The National Indigenous English Literacy and Numeracy Strategy was launched in 2000 with the objective to achieve literacy and numeracy for Aboriginal and Torres Strait Islander students at levels comparable to those achieved by other young Australians.7 The 2003 PISA results for Indigenous students were consistently lower than for non-Indigenous students. Indigenous students had a mean mathematics literacy score of 440 and science score of 434, compared with non-Indigenous students scores of 526 and 527 respectively. (endnote 3)
For mathematical literacy, there was an over- representation of Indigenous students at the lowest proficiency levels (1 and below - 43%) compared with all students in Australia (14%) and the OECD average of 21%. However, 13% of Indigenous students were performing at the higher levels (levels 4-6). (endnote 3)
OTHER FACTORS AFFECTING PERFORMANCE
The home environment has an influence on the reading literacy and numeracy outcomes for students. (See Australian Social Trends 2002, Literacy and numeracy among school students). Further analysis of the PISA results for 15 year old students in Australia has shown a moderately positive relationship between the mathematical literacy performance of 15 year old students and home environment factors such as parental education, the number of books in the home, computer resources, access to educational software and cultural possessions in the home, such as books of poetry and works of art. (endnote 3)
Books are an important educational resource. The number of books in the home were found to be related to student performance in PISA 2003. On average a student whose home had between 201-500 books scored 76 points higher in mathematical literacy and 89 points higher in scientific literacy than a student who had 11-25 books in their home. (endnote 3)
The OECD developed a socioeconomic index based on the types of factors discussed above. In 2003, Australian students in the lowest quartile of the socioeconomic index (signifying the highest degree of disadvantage) scored about 79 points less in mathematical literacy than students in the highest quartile (signifying the lowest degree of disadvantage). Overall, socioeconomic status had less of an impact on mathematics performance in Australia than across other OECD countries on average. (endnote 3)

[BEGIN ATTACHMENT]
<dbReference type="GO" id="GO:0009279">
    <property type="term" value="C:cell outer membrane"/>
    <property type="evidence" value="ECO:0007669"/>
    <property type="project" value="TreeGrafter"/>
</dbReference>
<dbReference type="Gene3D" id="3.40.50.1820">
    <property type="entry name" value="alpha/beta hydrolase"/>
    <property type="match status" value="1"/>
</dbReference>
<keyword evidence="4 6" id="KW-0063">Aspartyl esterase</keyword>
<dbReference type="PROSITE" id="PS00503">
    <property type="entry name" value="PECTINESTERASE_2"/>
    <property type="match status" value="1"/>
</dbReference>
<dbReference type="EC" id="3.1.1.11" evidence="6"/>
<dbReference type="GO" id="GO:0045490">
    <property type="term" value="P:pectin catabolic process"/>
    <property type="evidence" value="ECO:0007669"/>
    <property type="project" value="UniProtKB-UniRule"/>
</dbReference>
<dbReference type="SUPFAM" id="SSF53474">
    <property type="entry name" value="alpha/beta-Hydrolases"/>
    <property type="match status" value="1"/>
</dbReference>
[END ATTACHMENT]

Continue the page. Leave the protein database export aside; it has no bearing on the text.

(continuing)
In 2003, Australian students who spoke English at home had higher average scores for both mathematical and scientific literacy (scores of 529 in each domain) than those who spoke a language other than English at home (505 and 509 respectively). (endnote 3)
STUDY BEYOND SCHOOL
Mathematics and science skills acquired at secondary level enable some students to attend university. Students with a mathematics and science background in Year 12 were more likely to enter higher education than other Year 12 students. (endnote 8)
In 2004, almost all people (94%) who were studying in the natural and physical sciences field (e.g. mathematics, chemistry and biology) in a non-school environment were enrolled in a bachelor degree or above. There has been an increase in the number of people with a degree in the natural and physical sciences at this level, from 147,000 in 1994 to 205,000 in 2004. However, as a proportion of all people with a bachelor degree or above, these students declined from 11% to 8% over the period. (endnote 9) (endnote 10).
1 Ministerial Council on Education, Employment, Training and Youth Affairs 1999, The National Goals for Schooling in the Twenty-first Century, <http://www.mceetya.edu.au/mceetya/>, accessed 16 May 2005.
2 Penman, R 2004, An easy reference guide to Longitudinal Surveys of Australian Youth research reports, 1996-2003, Australian Council for Educational Research, Camberwell.
3 Thomson, S. et al 2004, Facing the Future: A focus on mathematical literacy among Australian 15 year old students in PISA 2003, Australian Council for Educational Research, Camberwell.
4 Organisation for Economic Co-operation and Development, 2004, Learning for Tomorrow's World; First Results from PISA 2003, OECD, Paris.
5 Boys' education <http://www.dest.gov.au/sectors/school_education/policy_initiatives_reviews/key_issues/boys_education/default.htm> accessed May 27 2005.
6 Department of Education, Science and Training 2003, National Evaluation of the Country Areas Program, 2002-03 <http://www.dest.gov.au/
sectors/school_education/publications_resources/profiles/national_evaluation_of_the_country_areas_program_2002_03.htm> accessed 14 June 2005.
7 Department of Education, Science and Training 2003, Final Report on the National Evaluation of National Indigenous English Literacy and Numeracy Strategy(NIELS), <http://www.dest.gov.au/sectors/indigenous education/publications_resources/profiles/final_report_nielns.htm> accessed June 14 2005.
8 Lamb, S and Ball, K 1999, Curriculum and careers: The education and labour market consequences of Year 12 subject choice, Longitudinal Surveys of Australian Youth Research Report no. 12, Australian Council for Educational Research, Camberwell.
9 Australian Bureau of Statistics 2004, Survey of Education and Work, cat. no. 6227.0, ABS, Canberra
10 Australian Bureau of Statistics 1994, Transitions from Education to Work, cat. no. 6227.0, ABS, Canberra.